Monday, December 27, 2010

6 Things I've Learned in 2010

Instead of the usual yearly list of "What I Did" accomplishments for 2010, I thought I'd make a bit of a shift in my thinking and contemplate "What I've Learned: 2010". For your thoughts and comments as well:

 1. Persistence is key if you have ambition without resources. Goals are attainable with a bulldogged mindset and focus, but it does require...time. It takes longer to launch a project requiring capital and the lack of funding means the components must be executed in affordable increments. So, my multi-canvas pieces are created on carefully graphed paper and gradually constructed as my budget allows. That's okay because I know if I stay firmly committed to my ideas, they'll come to fruition eventually. They always do, even if they're stacked up in the sky like commercial aircraft on holding patterns.

2. Less is more. I'm living the simple life through necessity, not choice. The recent recession took away a lot of things from me. Yet in the present moment, I have everything I need. That's empowering. When you finally realize that the latest gadget with unlimited apps will never fulfill your basic longings, life takes on a new clarity. I choose to stay connected to the life force surrounding me, not the things.

3. I know who I am as an artist. I am finally aware of what drives my urge to create. I possess vision that is uniquely mine. Although I'm not 100% sure of the source, I recognize that speed, motion and direction inspires me and I can express passion in my paintings without succumbing to sentimentality. Take that, all you romantics!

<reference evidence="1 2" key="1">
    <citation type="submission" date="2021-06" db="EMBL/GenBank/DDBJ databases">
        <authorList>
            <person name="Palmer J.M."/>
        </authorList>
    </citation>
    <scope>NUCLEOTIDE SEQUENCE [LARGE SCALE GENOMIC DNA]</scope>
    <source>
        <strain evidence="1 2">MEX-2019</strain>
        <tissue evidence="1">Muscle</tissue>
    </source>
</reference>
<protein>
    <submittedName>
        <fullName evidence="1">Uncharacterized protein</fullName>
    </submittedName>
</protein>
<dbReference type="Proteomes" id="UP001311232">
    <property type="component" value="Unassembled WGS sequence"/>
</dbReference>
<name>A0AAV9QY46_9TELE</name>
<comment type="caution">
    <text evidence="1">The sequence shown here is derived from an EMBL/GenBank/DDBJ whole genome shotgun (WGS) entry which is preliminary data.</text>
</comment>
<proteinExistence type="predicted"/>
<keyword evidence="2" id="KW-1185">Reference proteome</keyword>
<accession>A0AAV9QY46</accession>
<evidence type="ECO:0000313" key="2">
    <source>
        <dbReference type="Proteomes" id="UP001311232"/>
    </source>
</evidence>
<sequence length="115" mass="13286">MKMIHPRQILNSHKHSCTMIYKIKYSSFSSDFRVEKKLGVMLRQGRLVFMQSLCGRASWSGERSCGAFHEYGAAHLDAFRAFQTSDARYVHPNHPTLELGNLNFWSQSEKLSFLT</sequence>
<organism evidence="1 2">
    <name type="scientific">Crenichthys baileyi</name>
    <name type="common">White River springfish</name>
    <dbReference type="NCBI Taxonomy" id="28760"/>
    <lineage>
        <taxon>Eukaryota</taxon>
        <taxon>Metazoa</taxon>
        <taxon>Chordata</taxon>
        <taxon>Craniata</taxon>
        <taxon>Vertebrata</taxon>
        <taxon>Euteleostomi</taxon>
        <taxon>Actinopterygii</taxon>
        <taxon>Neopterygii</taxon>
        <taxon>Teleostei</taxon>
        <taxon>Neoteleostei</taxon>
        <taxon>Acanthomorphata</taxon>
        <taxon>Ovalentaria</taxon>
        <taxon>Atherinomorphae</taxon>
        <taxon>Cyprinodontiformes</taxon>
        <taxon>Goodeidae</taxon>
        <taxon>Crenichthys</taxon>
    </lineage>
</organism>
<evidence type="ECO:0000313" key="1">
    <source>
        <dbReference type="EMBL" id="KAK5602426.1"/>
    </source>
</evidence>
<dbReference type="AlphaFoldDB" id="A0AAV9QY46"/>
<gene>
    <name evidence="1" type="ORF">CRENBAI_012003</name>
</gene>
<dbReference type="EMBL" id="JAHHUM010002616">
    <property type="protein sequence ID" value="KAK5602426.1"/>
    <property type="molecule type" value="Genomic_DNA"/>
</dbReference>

4. I'm good enough. Although we as artists constantly strive to achieve excellence which is a healthy goal, we must also balance a respect for our own accomplishments, intellect and abilities. A self-pat on the back is reassuring and makes us a little less crazy. I'm doin' okay. And you're doin' okay.

5. A strong support system is imperative. My husband, friends, family, peers, and neighbors provide encouragement and bolster strength. Yes, I will disappoint. Sometimes the more you do the more is expected. I am making amends to those that deserve it. Integrity compels me to do what is right and good even lessons happen. When I become anxious and impatient, affirming this truth sets me back on the path to acknowledging my divinity. Thank you, thank you God.

6. Goals for 2011? Of course I have a business plan in place that evolves as necessary. I'm learning to relinquish my iron fist control (just a little) as I accept that I work too hard, try too hard, never sleep enough and never play hard enough. Where's my canoe?

"Stand in the middle of a crisis to invite the next stage of evolution to appear." - Michael Bernard Beckwith

Sunday, December 19, 2010

It's an Ah-Ha Moment

You may be wondering why the miniature paintings I've previously posted are of ocean scenes. Well, there's a couple of reasons.

Last year when my gallery partner Jackie Schindehette conceived the idea of creating mini oils for the holiday season, I thought it was a wonderful concept. A client could purchase an original painting for gift-giving (or self-gifting) that was affordable and we could produce and frame multiple pieces.

In theory.

Turns out, Jackie effortlessly painted tiny lovely landscapes, flowers, water scenes and even birds (at least it looked that way to me). On the other side of the studio, I struggled with the teensy format until going bonkers and gladly handing over those microscopic canvases to her.

After much soul-searching, I concluded that the large equine subjects I paint with unrestrained va-voom just didn't translate into a miniscule format.

Shortly after THAT realization (duh) I had a huge epiphany. Looking at all the paintings in my studio and recalling how I felt as I painted them brought me to an enlightened state of awareness: I have an intense desire to paint subjects in motion. Yup - movement, speed, direction, flow and all those mobile adjectives are indeed the source of my artistic inspiration.